How Long Should Kitchen Window Curtains Be?

When implemented properly, curtains can contribute nicely to a kitchen’s décor. However, you may wonder what dimensions these curtains should have or if you need them in your kitchen at all. We’ve done the research for you, and we’ll tell you everything you need to know about kitchen curtain lengths, when kitchen curtains are and aren't necessary, and alternative window dressings.

Kitchen windows are often placed above sinks, countertops, or stoves, so most kitchen curtains should be sill-length. You don’t want curtains to be too close to a stovetop, where they could create a fire hazard, or a sink, where they can get wet.

There are multiple sets of guidelines for valances’ ideal length. Some designers recommend that your valance’s length be 1” more than ¼ of the window’s height. Others say you should ensure the valance’s drop measure between 18” and 24”. Under these guidelines, you can consider a length as short as 16” if you want the valance to serve as an accent, or have a low ceiling or window. The length can be up to 28” if the valance will be hung at least 9’ from the floor.

We know that was a lot of information, so we’re going to break it all down for you in this post! We’ll talk about ideal lengths for valances and café curtains before discussing whether or not you need curtains in your kitchen, and we'll end by covering some alternative kitchen window dressings.

Interior of modern white wooden kitchen with kitchen window curtain, How Long Should Kitchen Window Curtains Be?

How long should a kitchen curtain valance be?

Cozy kitchen window and sink view with sheer valance over windo

As we mentioned in our introduction, there are several schools of thought regarding curtain valance length. Ultimately, what you think will look the best for your kitchen is your decision, but these sets of guidelines can help jumpstart your thinking.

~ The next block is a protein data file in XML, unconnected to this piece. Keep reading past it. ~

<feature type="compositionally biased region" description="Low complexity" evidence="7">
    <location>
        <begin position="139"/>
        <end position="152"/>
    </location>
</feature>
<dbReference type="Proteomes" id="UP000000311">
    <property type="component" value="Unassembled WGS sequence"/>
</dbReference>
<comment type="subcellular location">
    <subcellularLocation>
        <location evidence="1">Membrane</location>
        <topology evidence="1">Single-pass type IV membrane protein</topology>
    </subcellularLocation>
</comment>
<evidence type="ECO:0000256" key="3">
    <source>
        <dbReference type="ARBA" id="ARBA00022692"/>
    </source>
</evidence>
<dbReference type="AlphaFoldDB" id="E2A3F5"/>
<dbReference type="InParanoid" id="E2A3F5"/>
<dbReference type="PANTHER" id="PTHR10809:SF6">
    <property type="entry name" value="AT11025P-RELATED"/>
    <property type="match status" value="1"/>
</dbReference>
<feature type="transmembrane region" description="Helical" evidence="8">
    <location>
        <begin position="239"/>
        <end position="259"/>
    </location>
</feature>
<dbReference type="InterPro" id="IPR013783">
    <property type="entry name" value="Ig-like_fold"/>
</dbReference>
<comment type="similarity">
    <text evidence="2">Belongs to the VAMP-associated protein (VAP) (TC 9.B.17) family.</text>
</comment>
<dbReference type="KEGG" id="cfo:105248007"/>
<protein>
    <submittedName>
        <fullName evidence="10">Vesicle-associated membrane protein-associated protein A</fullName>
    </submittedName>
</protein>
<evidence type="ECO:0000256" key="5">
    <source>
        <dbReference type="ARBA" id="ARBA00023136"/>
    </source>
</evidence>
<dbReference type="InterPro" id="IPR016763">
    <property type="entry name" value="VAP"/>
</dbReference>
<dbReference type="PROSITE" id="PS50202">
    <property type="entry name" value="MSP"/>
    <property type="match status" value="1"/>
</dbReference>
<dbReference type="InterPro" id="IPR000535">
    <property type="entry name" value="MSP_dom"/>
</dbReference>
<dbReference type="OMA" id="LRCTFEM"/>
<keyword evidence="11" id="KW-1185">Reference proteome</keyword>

And if you still have questions about curtain dimensions when you're done reading this post, you can read our article on curtain widths next.

Valance Drop Vs. Valance Length

Before we discuss the guidelines, we’ll define some commonly used valance terms. When you’re considering valance length, you should know the difference between a valance’s length and its drop.

A valance’s length is its longest point, which is usually the side tails. The drop is the distance across the valance’s center from the top to the end of the fabric. You’ll often find that the valance’s drop is a swag or scalloped section.

When you determine your valance’s length, make sure you include the valance’s trim and the hanging tool's length (such as rings, tabs, or rod pocket) that you use in your measurement.

Valance Length Guidelines

According to one popular school of thought about ideal valance length, your drop should be between 18” and 24” long. You can have a drop as short as 16”, but anything smaller than that likely won’t work unless you have a low window and ceiling or you’re using the valance as an accent. Alternatively, you can try a valance up to 28” long if you’ll be hanging it at least 9’ off the floor.

Speaking of taller rooms, if you’re going to hang the valance significantly above the top of the window, you can use the distance from where the valance’s top will be to the floor to determine its ideal length. Measure this distance and divide it by 5 and 6 to get a range of suitable valance depths. Following this method, if you mount your valance 90 inches off the floor, then a length between 15” and 18” will work for it.

You can also approach valance length to make it 1” more than ¼ of the window’s height. Try this technique when the valance’s top is at or near the window’s top.

Yet another approach recommends that your valance length is between 1/6 and ¼ of the window’s height.

Like everything related to your home’s interior design, the valence’s length is your decision. Just choose which set of guidelines you feel works best for your kitchen.

Where to Hang the Valance

One method of installing a valance requires a 2-6” overlap between the valance and the top of the window and the window frame. You measure from the valance's bottom edge where it overlaps the window up to where the curtain rod or other hanging device will be. In other words, all of the valance minus the 2-6” overlapping the window frame will be above the window.

However, the method above only works if your valance isn’t too long, the ceiling is high enough, the crown molding isn’t too thick, and there are no obstacles between the ceiling and the window. If this method isn’t possible for your valance, you can hang it just below the ceiling or crown molding instead.